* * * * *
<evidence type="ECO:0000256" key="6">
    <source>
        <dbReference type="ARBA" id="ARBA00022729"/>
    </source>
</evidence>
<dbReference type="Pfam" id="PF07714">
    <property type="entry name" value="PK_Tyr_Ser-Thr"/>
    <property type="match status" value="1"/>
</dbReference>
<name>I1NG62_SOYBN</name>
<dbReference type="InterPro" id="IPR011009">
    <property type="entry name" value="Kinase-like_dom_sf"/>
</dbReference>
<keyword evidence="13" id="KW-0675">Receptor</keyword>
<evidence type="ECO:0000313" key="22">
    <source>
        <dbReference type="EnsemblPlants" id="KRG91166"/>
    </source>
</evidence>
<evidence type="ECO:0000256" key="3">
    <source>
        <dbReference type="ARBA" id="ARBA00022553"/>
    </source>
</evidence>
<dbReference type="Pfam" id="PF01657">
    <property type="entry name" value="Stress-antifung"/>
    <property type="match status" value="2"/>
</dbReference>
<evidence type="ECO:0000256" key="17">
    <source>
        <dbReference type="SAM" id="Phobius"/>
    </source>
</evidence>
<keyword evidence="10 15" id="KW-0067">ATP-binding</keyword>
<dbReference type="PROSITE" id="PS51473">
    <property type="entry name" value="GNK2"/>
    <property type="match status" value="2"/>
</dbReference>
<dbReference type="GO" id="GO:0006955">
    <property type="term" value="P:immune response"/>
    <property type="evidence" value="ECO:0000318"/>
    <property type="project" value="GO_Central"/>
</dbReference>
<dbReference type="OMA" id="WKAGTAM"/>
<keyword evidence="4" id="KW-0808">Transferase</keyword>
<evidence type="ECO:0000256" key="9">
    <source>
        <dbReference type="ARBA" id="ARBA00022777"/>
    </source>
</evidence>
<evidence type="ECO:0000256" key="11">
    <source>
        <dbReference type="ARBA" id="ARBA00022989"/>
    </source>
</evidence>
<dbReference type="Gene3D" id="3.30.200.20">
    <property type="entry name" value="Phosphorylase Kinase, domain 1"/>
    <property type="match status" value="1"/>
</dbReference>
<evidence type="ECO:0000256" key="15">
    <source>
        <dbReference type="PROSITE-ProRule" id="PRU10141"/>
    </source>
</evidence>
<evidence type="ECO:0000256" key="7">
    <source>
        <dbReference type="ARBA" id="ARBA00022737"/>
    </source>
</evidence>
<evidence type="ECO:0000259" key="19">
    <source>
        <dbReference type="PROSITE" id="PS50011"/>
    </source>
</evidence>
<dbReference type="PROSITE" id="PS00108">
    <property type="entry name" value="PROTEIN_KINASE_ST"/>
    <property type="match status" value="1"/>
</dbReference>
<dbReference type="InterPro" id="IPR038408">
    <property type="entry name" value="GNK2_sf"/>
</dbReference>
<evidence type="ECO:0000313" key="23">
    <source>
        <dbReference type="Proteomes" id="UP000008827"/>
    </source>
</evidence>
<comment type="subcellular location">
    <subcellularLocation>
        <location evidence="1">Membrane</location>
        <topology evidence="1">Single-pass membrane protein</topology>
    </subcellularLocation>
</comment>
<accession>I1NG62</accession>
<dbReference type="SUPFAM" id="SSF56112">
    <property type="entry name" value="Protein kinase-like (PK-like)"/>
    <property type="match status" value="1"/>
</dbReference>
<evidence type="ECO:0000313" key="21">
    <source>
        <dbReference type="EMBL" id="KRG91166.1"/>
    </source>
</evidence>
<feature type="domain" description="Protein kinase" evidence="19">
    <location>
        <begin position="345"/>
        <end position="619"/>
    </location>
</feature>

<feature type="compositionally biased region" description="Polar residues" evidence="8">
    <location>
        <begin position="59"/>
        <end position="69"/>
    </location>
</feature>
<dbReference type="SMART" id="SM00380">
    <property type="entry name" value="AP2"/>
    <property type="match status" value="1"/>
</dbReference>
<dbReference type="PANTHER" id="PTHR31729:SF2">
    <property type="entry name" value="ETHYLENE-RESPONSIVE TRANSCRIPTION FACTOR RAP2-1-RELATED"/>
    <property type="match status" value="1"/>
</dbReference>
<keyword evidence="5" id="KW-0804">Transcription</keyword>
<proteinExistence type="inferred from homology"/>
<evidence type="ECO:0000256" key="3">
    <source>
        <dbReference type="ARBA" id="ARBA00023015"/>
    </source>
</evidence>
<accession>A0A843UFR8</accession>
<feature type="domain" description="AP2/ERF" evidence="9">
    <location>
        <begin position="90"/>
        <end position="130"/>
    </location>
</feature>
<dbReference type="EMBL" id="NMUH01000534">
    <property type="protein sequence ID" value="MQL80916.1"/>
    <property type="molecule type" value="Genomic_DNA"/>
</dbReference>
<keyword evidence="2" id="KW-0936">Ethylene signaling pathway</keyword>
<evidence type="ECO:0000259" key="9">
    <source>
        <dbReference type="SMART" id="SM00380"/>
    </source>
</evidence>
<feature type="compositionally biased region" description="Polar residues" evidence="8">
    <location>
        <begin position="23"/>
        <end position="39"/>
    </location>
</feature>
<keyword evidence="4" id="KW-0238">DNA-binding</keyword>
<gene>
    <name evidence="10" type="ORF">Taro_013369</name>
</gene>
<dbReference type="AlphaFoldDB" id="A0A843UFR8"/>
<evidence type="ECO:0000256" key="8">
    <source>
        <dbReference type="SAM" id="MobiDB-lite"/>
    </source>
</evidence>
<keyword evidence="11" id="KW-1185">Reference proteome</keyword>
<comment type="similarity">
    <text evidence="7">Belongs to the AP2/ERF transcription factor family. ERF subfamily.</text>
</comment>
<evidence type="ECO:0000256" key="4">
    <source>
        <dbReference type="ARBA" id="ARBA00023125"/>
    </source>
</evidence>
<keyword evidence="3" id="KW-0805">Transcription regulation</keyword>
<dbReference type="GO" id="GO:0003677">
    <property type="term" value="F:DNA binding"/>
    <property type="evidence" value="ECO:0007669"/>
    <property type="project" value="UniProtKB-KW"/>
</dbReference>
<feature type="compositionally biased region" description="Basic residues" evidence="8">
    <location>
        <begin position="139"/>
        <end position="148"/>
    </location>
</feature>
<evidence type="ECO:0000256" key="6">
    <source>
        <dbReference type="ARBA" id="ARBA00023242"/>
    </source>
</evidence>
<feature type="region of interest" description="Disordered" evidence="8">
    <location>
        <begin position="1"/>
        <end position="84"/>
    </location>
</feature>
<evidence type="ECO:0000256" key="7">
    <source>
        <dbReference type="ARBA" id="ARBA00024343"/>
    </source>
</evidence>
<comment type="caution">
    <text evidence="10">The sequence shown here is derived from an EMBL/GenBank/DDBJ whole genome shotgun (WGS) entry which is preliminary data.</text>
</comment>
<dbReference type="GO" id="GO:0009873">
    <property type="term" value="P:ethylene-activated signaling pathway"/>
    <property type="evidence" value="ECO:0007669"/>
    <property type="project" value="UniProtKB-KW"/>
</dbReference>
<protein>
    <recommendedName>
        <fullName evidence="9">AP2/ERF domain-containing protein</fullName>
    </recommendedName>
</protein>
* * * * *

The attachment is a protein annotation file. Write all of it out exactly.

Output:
<evidence type="ECO:0000256" key="6">
    <source>
        <dbReference type="ARBA" id="ARBA00022729"/>
    </source>
</evidence>
<dbReference type="Pfam" id="PF07714">
    <property type="entry name" value="PK_Tyr_Ser-Thr"/>
    <property type="match status" value="1"/>
</dbReference>
<name>I1NG62_SOYBN</name>
<dbReference type="InterPro" id="IPR011009">
    <property type="entry name" value="Kinase-like_dom_sf"/>
</dbReference>
<keyword evidence="13" id="KW-0675">Receptor</keyword>
<evidence type="ECO:0000313" key="22">
    <source>
        <dbReference type="EnsemblPlants" id="KRG91166"/>
    </source>
</evidence>
<evidence type="ECO:0000256" key="3">
    <source>
        <dbReference type="ARBA" id="ARBA00022553"/>
    </source>
</evidence>
<dbReference type="Pfam" id="PF01657">
    <property type="entry name" value="Stress-antifung"/>
    <property type="match status" value="2"/>
</dbReference>
<evidence type="ECO:0000256" key="17">
    <source>
        <dbReference type="SAM" id="Phobius"/>
    </source>
</evidence>
<keyword evidence="10 15" id="KW-0067">ATP-binding</keyword>
<dbReference type="PROSITE" id="PS51473">
    <property type="entry name" value="GNK2"/>
    <property type="match status" value="2"/>
</dbReference>
<dbReference type="GO" id="GO:0006955">
    <property type="term" value="P:immune response"/>
    <property type="evidence" value="ECO:0000318"/>
    <property type="project" value="GO_Central"/>
</dbReference>
<dbReference type="OMA" id="WKAGTAM"/>
<keyword evidence="4" id="KW-0808">Transferase</keyword>
<evidence type="ECO:0000256" key="9">
    <source>
        <dbReference type="ARBA" id="ARBA00022777"/>
    </source>
</evidence>
<evidence type="ECO:0000256" key="11">
    <source>
        <dbReference type="ARBA" id="ARBA00022989"/>
    </source>
</evidence>
<dbReference type="Gene3D" id="3.30.200.20">
    <property type="entry name" value="Phosphorylase Kinase, domain 1"/>
    <property type="match status" value="1"/>
</dbReference>
<evidence type="ECO:0000256" key="15">
    <source>
        <dbReference type="PROSITE-ProRule" id="PRU10141"/>
    </source>
</evidence>
<evidence type="ECO:0000256" key="7">
    <source>
        <dbReference type="ARBA" id="ARBA00022737"/>
    </source>
</evidence>
<evidence type="ECO:0000259" key="19">
    <source>
        <dbReference type="PROSITE" id="PS50011"/>
    </source>
</evidence>
<dbReference type="PROSITE" id="PS00108">
    <property type="entry name" value="PROTEIN_KINASE_ST"/>
    <property type="match status" value="1"/>
</dbReference>
<dbReference type="InterPro" id="IPR038408">
    <property type="entry name" value="GNK2_sf"/>
</dbReference>
<evidence type="ECO:0000313" key="23">
    <source>
        <dbReference type="Proteomes" id="UP000008827"/>
    </source>
</evidence>
<comment type="subcellular location">
    <subcellularLocation>
        <location evidence="1">Membrane</location>
        <topology evidence="1">Single-pass membrane protein</topology>
    </subcellularLocation>
</comment>
<accession>I1NG62</accession>
<dbReference type="SUPFAM" id="SSF56112">
    <property type="entry name" value="Protein kinase-like (PK-like)"/>
    <property type="match status" value="1"/>
</dbReference>
<evidence type="ECO:0000313" key="21">
    <source>
        <dbReference type="EMBL" id="KRG91166.1"/>
    </source>
</evidence>
<feature type="domain" description="Protein kinase" evidence="19">
    <location>
        <begin position="345"/>
        <end position="619"/>
    </location>
</feature>

<feature type="compositionally biased region" description="Polar residues" evidence="8">
    <location>
        <begin position="59"/>
        <end position="69"/>
    </location>
</feature>
<dbReference type="SMART" id="SM00380">
    <property type="entry name" value="AP2"/>
    <property type="match status" value="1"/>
</dbReference>
<dbReference type="PANTHER" id="PTHR31729:SF2">
    <property type="entry name" value="ETHYLENE-RESPONSIVE TRANSCRIPTION FACTOR RAP2-1-RELATED"/>
    <property type="match status" value="1"/>
</dbReference>
<keyword evidence="5" id="KW-0804">Transcription</keyword>
<proteinExistence type="inferred from homology"/>
<evidence type="ECO:0000256" key="3">
    <source>
        <dbReference type="ARBA" id="ARBA00023015"/>
    </source>
</evidence>
<accession>A0A843UFR8</accession>
<feature type="domain" description="AP2/ERF" evidence="9">
    <location>
        <begin position="90"/>
        <end position="130"/>
    </location>
</feature>
<dbReference type="EMBL" id="NMUH01000534">
    <property type="protein sequence ID" value="MQL80916.1"/>
    <property type="molecule type" value="Genomic_DNA"/>
</dbReference>
<keyword evidence="2" id="KW-0936">Ethylene signaling pathway</keyword>
<evidence type="ECO:0000259" key="9">
    <source>
        <dbReference type="SMART" id="SM00380"/>
    </source>
</evidence>
<feature type="compositionally biased region" description="Polar residues" evidence="8">
    <location>
        <begin position="23"/>
        <end position="39"/>
    </location>
</feature>
<keyword evidence="4" id="KW-0238">DNA-binding</keyword>
<gene>
    <name evidence="10" type="ORF">Taro_013369</name>
</gene>
<dbReference type="AlphaFoldDB" id="A0A843UFR8"/>
<evidence type="ECO:0000256" key="8">
    <source>
        <dbReference type="SAM" id="MobiDB-lite"/>
    </source>
</evidence>
<keyword evidence="11" id="KW-1185">Reference proteome</keyword>
<comment type="similarity">
    <text evidence="7">Belongs to the AP2/ERF transcription factor family. ERF subfamily.</text>
</comment>
<evidence type="ECO:0000256" key="4">
    <source>
        <dbReference type="ARBA" id="ARBA00023125"/>
    </source>
</evidence>
<keyword evidence="3" id="KW-0805">Transcription regulation</keyword>
<dbReference type="GO" id="GO:0003677">
    <property type="term" value="F:DNA binding"/>
    <property type="evidence" value="ECO:0007669"/>
    <property type="project" value="UniProtKB-KW"/>
</dbReference>
<feature type="compositionally biased region" description="Basic residues" evidence="8">
    <location>
        <begin position="139"/>
        <end position="148"/>
    </location>
</feature>
<evidence type="ECO:0000256" key="6">
    <source>
        <dbReference type="ARBA" id="ARBA00023242"/>
    </source>
</evidence>
<feature type="region of interest" description="Disordered" evidence="8">
    <location>
        <begin position="1"/>
        <end position="84"/>
    </location>
</feature>
<evidence type="ECO:0000256" key="7">
    <source>
        <dbReference type="ARBA" id="ARBA00024343"/>
    </source>
</evidence>
<comment type="caution">
    <text evidence="10">The sequence shown here is derived from an EMBL/GenBank/DDBJ whole genome shotgun (WGS) entry which is preliminary data.</text>
</comment>
<dbReference type="GO" id="GO:0009873">
    <property type="term" value="P:ethylene-activated signaling pathway"/>
    <property type="evidence" value="ECO:0007669"/>
    <property type="project" value="UniProtKB-KW"/>
</dbReference>
<protein>
    <recommendedName>
        <fullName evidence="9">AP2/ERF domain-containing protein</fullName>
    </recommendedName>
</protein>